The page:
While media consumption is about the same for Android phones and iPhone, it's quite a bit higher than other smartphones. That trend makes sense given how many other smartphones are BlackBerries (According to IDC, BlackBerry shipments grew five times faster than iPhone during third quarter). Ninety-four percent of iPhone users and 92 percent of Android handset users used mobile media, compared to 80 percent of other smartphone users.
ComScore's assessment of Android's potential rings well with what I asserted in October: "iPhone is to Android -- and somewhat Symbian OS -- handsets as Macintosh was to the DOS/Windows PC in the 1980s and 1990s." Gartner predicts that Android OS shipments will exceed iPhone OS by 2012.
Apple's Android and BlackBerry problem is the Real Story
So what about mobile operating systems? I'll make some observations based on the FierceDeveloper as published. It's too late at night to confirm the data with ComScore. Hereafter then, I'll refer to it as the data published by FierceDeveloper. The data reveals an important trend that has little to do with iPhone or Windows Mobile OSes. Based on the data published by FierceDeveloper, U.S. consumer usage of smartphones with X, Y or Z mobile operating system increases after the release of new, subsidized handsets. It's not rocket science, simply what the data shows.
The data published by FierceDeveloper covers four months: February, May, July and October. Apple's iPhone OS jumped dramatically in July (6.63 million) and October (8.79 million), following the release of iPhone 3GS and the iPhone 3G price cut to $99. Symbian OS increased following AT&T's release of the Nokia E71x -- July (1.04 million) and October (1.28 million). After declining in July (6.66 million), Windows Mobile picked up in October (7.13 million), around the time major new models debuted.
By comparison, Android OS and BlackBerry OS showed consistent gains over the four months, with Google's OS going from 427,914 in February to 1.02 million in October. BlackBerry: From 9.7 million in February to 15 million in October. Whether looking at the data publicly published by ComScore or the FierceDeveloper data attributed to ComScore, the real stories are Android and Blackberry rather than iPhone and Windows Mobile.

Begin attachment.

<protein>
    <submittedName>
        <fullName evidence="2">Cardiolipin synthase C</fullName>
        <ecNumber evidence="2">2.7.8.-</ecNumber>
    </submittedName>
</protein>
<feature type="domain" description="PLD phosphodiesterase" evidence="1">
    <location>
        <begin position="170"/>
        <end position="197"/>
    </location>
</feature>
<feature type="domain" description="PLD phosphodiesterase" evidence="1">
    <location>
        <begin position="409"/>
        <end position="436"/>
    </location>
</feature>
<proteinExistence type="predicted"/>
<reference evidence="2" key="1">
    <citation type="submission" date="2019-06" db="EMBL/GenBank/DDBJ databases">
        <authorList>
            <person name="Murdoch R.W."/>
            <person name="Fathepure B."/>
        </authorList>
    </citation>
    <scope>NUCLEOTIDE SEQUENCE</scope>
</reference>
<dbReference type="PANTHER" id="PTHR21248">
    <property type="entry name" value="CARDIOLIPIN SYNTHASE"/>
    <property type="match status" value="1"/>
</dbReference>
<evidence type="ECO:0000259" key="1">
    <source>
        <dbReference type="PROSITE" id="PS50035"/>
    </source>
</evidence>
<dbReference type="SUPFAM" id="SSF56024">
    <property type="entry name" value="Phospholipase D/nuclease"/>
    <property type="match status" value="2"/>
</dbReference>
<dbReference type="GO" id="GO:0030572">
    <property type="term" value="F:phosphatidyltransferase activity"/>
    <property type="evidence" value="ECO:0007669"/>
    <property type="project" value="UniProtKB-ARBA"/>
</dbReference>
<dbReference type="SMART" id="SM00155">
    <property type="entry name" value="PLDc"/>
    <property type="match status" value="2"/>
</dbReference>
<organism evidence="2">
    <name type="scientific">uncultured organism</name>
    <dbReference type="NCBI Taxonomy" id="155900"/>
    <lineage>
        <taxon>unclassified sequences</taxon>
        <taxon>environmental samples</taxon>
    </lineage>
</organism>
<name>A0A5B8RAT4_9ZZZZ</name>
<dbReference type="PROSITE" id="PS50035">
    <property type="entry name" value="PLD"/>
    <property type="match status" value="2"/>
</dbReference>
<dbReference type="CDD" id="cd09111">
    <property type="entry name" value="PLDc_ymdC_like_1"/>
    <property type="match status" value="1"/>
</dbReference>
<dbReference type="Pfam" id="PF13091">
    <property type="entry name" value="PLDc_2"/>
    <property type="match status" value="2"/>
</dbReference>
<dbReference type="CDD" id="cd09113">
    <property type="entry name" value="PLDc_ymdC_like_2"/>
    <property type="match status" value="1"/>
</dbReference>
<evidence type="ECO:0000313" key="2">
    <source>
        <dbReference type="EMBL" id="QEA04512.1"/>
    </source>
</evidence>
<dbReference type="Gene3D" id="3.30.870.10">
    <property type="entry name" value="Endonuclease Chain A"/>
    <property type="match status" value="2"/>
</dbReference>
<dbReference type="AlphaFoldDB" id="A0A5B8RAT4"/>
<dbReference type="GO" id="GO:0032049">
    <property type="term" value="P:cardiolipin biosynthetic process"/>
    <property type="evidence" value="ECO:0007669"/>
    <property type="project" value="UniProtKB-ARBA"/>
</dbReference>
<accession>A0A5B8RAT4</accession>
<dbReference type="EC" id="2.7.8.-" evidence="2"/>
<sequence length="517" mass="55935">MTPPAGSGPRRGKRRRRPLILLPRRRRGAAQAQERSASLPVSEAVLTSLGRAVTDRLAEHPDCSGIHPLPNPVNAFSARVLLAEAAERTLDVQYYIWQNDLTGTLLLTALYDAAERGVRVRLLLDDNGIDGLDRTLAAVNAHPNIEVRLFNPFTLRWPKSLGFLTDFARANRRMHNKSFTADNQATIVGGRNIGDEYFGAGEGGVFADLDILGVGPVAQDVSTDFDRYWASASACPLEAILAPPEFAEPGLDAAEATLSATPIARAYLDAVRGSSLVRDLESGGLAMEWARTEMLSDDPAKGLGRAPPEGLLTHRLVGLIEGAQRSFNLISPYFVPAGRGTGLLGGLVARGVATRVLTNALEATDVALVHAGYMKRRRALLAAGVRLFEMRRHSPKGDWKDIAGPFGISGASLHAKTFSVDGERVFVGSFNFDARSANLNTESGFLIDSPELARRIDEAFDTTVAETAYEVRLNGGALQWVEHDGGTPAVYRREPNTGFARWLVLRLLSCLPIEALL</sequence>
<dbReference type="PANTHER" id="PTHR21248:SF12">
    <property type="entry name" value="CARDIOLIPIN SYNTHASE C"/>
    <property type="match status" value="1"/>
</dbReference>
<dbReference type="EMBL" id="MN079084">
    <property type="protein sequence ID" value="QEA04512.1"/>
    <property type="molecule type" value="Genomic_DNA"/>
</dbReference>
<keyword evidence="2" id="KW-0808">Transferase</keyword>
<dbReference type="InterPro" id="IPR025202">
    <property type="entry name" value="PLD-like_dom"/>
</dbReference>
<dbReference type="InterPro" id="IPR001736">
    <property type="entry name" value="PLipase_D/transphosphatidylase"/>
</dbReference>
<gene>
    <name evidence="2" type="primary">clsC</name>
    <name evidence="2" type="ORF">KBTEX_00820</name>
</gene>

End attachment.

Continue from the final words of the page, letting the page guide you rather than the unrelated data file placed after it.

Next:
The question everyone -- bloggers, carriers, handset manufacturers, journalists, retailers and software developers -- should ask: "Why?" Apple offers 100,000 or more applications than either Google or Research in Motion. Other than e-mail, BlackBerry media consumption simply isn't in the same league as either Apple or Google smartphones.
The answer is likely different for both devices. BlackBerry has huge distribution in the United States, while iPhone is available only from AT&T. BlackBerry's physical keyboard is as good as, if not better, for texting as e-mail. Who do you see using BlackBerries? I mostly see business people and young women (teens or twentysomethings). It's e-mail for one group and texting for the other.
The reasons for Android gains are probably many -- HTC and T-Mobile marketing, G1 and MyTouch handsets and the Google brand, among others, for the first three quarters of the year. More recently: New Motorola devices, Droid release with Android 2.0 and Verizon Droid marketing. But the "Why?" is a topic better flushed out in a future post.
For today, the fanboys can claim victory -- with more Americans using a handset with iPhone OS than Windows Mobile. But BlackBerry usage is greater and many more people plan to buy a RIM smartphone over the coming three months than iPhone. Meanwhile, Android is coming on fast.